Daniel Barenboim can be a frustrating – and frustrated – conductor. When his grand plans don’t quite come off, he can become irritable, his gestures more didactic and his brow ever more distractedly mopped. Not so in this concert, however. By the closing cadences of Beethoven's Fifth he was singing along, preempting the West-Eastern Divan Orchestra’s deliciously delayed and eternally held final chord with an explosive “Baaah!” from the podium.

Daniel Barenboim conducting the West-Eastern Divan Orchestra at Carnegie Hall; photo © Steve J. Sherman
Daniel Barenboim conducting the West-Eastern Divan Orchestra at Carnegie Hall; photo
© Steve J. Sherman

Barenboim was happy, for this was as auspicious a beginning to a Beethoven cycle as one could imagine. It was the first of four concerts, another traversal in a series that has already produced a recording and outstanding evenings at the 2012 BBC Proms. Whether one considers it idiosyncratic, a blast from the past, or the visionary, humane, and connected Beethoven demanded by our times, only with Barenboim does this music sound this way. The old style has fractured since he learned from Wilhelm Furtwängler and Otto Klemperer, whether as part of a general move away from romanticism and heroism, or because of the fashion for “historically-informed” performance. Only Barenboim can conduct like this now, and only he could get away with it.

It was hard to hear, in this concert at least, what anyone considered so wrong with this approach in the first place. These three symphonies – the First, Eighth, and Fifth – were highlights of the Proms cycle (reviews here, here and here), but each was better played and more convincingly conducted this time around. Partly that was to do with acoustics, but WEDO has become a more flexible orchestra, particularly in the suppleness of their tone, their eagerness for counterpoint, and their ability to match the arc of a tone to phrase and emotion. The technical quality of playing was not always what it might have been – this is the youngest of WEDO’s variants I have seen – but one could easily have been watching an enlarged chamber orchestra. No wonder, tutored as these players are in Barenboim’s philosophy that listening breeds understanding, a philosophy of music intrinsically related to the wider world. Listen better; live better.

The First was a triumphant celebration of Haydn’s influence on Beethoven, and a knowing raspberry at it. Vivacity and flexibility in the opening movement were always reined in at the demands of a structure delineated with admirable clarity. The Andante cantabile floated with Mozartean grace, even at a steady tempo, whilst paying attention to the relationship between individual orchestral parts. The minuet spiked with the vehemence of an eager pretender. Yet a lighter humour seemed ensconced in the very string tone of the finale, Barenboim and his orchestra almost daring it not to finish in C major.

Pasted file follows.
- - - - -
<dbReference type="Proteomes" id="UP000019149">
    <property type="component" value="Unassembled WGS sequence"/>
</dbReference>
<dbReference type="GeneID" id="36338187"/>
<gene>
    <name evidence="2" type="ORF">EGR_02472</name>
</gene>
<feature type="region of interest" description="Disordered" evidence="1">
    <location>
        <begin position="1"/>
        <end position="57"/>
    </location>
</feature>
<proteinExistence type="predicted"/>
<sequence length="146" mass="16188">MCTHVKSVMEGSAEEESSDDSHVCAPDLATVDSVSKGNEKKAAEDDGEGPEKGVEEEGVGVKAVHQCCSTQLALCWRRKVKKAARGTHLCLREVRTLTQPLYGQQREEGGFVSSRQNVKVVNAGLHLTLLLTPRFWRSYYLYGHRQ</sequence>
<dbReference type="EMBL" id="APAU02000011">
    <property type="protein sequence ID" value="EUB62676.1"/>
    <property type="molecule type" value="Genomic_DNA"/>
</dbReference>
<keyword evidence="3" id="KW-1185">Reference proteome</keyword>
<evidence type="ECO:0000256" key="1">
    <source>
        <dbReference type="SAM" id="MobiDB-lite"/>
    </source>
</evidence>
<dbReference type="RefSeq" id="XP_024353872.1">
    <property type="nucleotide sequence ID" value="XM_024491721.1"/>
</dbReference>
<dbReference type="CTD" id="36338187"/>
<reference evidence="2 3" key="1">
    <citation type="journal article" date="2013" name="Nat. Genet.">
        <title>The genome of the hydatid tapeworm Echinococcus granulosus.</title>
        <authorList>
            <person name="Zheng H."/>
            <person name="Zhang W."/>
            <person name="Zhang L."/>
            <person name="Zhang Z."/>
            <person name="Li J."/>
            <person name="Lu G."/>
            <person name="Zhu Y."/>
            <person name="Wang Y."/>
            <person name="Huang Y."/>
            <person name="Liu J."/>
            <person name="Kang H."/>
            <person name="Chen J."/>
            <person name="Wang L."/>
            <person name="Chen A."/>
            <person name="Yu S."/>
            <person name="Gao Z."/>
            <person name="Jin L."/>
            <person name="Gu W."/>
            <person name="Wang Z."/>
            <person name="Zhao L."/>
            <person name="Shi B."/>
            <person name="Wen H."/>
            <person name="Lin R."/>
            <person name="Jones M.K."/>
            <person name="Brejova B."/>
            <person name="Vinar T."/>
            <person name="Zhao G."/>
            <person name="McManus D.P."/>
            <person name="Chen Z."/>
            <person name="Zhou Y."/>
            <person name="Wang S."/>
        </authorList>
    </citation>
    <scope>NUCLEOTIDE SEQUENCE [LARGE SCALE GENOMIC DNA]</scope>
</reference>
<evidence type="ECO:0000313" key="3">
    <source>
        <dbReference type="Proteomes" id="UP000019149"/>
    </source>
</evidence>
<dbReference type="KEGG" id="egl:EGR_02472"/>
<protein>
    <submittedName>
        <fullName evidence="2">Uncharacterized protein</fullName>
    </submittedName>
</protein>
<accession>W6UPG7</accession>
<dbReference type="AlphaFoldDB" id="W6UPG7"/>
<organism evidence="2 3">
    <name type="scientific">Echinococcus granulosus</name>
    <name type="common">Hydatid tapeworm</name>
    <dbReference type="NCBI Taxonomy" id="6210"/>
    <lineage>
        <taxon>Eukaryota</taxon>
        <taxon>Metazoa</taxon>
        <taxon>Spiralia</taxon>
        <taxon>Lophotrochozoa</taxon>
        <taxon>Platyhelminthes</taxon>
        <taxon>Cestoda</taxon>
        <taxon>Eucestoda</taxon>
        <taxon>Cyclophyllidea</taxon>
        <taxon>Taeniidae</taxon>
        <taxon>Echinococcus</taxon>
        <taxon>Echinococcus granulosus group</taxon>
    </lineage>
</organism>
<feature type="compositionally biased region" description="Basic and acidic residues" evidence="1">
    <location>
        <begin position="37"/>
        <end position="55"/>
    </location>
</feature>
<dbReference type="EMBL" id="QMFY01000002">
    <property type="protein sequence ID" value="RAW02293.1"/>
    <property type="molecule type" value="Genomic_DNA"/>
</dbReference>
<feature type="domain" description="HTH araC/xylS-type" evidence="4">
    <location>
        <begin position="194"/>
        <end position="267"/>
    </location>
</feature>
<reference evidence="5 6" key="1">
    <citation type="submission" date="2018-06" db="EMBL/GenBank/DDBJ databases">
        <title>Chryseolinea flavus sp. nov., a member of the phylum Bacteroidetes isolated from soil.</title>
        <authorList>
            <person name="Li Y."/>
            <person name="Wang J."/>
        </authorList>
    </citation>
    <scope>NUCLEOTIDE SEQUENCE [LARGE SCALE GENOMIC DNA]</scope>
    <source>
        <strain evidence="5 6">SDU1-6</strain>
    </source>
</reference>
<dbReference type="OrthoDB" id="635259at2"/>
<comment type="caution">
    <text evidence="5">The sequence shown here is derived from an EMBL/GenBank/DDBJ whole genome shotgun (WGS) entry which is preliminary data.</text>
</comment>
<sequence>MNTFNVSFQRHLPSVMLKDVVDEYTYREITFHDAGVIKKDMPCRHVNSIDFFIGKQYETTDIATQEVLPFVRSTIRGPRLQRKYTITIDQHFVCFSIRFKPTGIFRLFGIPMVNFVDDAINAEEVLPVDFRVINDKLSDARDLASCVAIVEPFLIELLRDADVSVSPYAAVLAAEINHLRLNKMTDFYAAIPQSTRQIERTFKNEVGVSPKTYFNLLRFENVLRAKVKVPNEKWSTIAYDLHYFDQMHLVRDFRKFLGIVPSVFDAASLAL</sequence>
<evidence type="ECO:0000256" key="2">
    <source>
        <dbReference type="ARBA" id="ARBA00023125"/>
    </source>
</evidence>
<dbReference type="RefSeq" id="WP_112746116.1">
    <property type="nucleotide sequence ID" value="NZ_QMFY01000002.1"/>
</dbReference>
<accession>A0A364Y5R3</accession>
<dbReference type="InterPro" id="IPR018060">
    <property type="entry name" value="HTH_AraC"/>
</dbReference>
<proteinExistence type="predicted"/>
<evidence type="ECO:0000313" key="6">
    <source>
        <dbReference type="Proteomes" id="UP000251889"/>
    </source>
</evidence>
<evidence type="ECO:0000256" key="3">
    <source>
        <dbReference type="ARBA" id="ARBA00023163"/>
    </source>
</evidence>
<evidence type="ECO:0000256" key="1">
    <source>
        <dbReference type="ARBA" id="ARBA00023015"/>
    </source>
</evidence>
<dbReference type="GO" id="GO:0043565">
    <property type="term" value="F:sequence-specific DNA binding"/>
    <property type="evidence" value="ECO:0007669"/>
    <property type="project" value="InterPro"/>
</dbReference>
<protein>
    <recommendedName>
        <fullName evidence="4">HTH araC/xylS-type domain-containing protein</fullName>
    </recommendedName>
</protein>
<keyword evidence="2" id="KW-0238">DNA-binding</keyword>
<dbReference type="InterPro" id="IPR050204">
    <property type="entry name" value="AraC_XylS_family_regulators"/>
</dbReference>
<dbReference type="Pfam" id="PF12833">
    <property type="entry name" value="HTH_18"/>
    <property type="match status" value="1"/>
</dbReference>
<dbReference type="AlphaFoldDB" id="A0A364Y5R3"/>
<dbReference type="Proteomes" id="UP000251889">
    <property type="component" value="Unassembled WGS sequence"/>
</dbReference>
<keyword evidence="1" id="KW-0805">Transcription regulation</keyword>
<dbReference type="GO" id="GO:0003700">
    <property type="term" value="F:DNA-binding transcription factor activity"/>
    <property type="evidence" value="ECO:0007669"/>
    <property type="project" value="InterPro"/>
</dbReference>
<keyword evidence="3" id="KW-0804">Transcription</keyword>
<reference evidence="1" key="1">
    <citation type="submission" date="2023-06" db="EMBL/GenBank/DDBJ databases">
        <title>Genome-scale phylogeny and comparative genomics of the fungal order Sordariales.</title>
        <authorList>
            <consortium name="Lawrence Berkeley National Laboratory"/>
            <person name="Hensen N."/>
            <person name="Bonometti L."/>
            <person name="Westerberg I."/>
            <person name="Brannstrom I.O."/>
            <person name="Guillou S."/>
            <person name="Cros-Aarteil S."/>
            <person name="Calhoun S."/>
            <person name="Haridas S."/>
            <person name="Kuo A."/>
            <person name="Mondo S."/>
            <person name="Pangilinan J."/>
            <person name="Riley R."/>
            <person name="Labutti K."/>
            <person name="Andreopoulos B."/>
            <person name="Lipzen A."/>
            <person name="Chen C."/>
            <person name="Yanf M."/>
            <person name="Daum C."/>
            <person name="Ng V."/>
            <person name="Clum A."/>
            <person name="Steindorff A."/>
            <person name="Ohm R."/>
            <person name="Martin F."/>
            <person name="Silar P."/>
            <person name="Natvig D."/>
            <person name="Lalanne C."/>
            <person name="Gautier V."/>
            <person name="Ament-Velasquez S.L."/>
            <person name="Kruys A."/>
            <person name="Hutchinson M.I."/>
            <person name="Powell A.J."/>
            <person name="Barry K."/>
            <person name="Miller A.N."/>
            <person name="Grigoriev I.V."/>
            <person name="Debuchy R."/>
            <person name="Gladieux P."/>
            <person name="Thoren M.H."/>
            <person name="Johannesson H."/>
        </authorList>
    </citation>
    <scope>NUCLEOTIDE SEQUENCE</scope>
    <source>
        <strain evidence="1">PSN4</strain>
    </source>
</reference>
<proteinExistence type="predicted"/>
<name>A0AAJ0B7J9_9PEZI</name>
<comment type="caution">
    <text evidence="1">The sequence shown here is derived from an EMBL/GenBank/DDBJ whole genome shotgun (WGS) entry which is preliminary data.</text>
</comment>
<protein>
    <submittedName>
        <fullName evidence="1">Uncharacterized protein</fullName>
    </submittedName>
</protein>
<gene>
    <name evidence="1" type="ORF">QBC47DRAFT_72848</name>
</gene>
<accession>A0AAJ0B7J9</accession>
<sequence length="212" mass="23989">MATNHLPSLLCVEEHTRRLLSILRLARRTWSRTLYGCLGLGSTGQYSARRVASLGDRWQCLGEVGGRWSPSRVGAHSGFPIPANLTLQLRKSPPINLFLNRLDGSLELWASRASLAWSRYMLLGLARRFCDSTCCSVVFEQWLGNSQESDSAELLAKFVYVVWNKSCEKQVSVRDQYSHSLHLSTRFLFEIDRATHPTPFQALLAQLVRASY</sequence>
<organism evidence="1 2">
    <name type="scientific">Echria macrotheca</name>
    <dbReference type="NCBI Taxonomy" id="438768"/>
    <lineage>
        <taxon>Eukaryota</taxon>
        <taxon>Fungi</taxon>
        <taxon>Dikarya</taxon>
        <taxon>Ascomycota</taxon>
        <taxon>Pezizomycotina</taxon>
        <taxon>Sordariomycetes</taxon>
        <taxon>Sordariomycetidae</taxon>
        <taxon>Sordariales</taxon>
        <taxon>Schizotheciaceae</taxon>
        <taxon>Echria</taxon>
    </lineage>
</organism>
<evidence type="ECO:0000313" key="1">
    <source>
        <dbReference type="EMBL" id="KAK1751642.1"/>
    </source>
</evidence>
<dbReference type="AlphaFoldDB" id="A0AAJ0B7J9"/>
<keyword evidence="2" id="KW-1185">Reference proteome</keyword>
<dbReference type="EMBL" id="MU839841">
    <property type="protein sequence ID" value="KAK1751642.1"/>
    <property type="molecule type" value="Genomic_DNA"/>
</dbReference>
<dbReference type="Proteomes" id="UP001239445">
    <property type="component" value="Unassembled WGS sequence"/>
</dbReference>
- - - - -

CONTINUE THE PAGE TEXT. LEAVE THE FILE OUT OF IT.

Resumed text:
With the massive opening statement of the Eighth, one realised just how far Beethoven moved in the twelve years that separated it from the First. Suddenly much more seemed at stake: Beethoven could by now say more with greater economy. Here Barenboim juxtaposed the simplicity of Beethoven’s root material and the shocking elaborations he puts it through, launching into the opening movement’s development section with staggering intensity. The structure was dynamic, individual notes sending the music off course, but there was nothing extraneous to it, nothing imposed. Balletic grace characterised the Scherzando, crudely and at times brutally interrupted. Perhaps the Minuet was a little heavy, but through counterpoint and demeanour Barenboim looked forward to Mahler's Ländler. Synthesising the previous three movements, the finale whizzed along with irrepressible energy, precisely as fast as it needed to be, serenely recalling lost dances but fiercely prefiguring the Große Fuge in its intensity and the Ninth in its rhetoric.

The Proms Fifth, I wrote several months ago, deserved to linger in the memory for a long, long time, but this one was of far greater stature. Again Barenboim’s Furtwänglerian heritage was displayed in tempo shifts, but even more so in Barenboim’s ability to make this piece seem less a symphony and more a transforming tone poem. A great Fifth has to catch fire immediately, in the vibrations of the strings’ bodies, and so did this, the vastness of collective sound dispelling any worries that tempo relationships might be too extreme. Barenboim alone is able to take such liberties with this music, his way with Wagnerian transitions synthesizing diversity and his long-distance hearing moulding everything over a basic pulse, whether in the pleading second subject, or the blistering fires of the coda. As at the Proms, the slow movement seemed the heart of the piece, the redeeming centre, its plainness of delivery and gentle beauty matching Barenboim’s effortless ebb and flow. The Scherzo looked forward to the Ninth with the fugal passion of its trio, WEDO playing with subtle light and shade, arguing among themselves in declamatory rhetoric. The triumphs of the finale were already assured, yet there was struggle to be had still. The payoff by the coda, “Baaah!” and all, was all the more powerful for that.

This was a Fifth that worked in intangibles, in atmosphere. The Divan’s players lived its terrors, its developments, and ultimately its victories. “Nicht Noten,” Carlos Kleiber urges in a rehearsal video, “Fleisch.” Not notes, flesh. How these players now understand, and how deservedly Barenboim was pleased.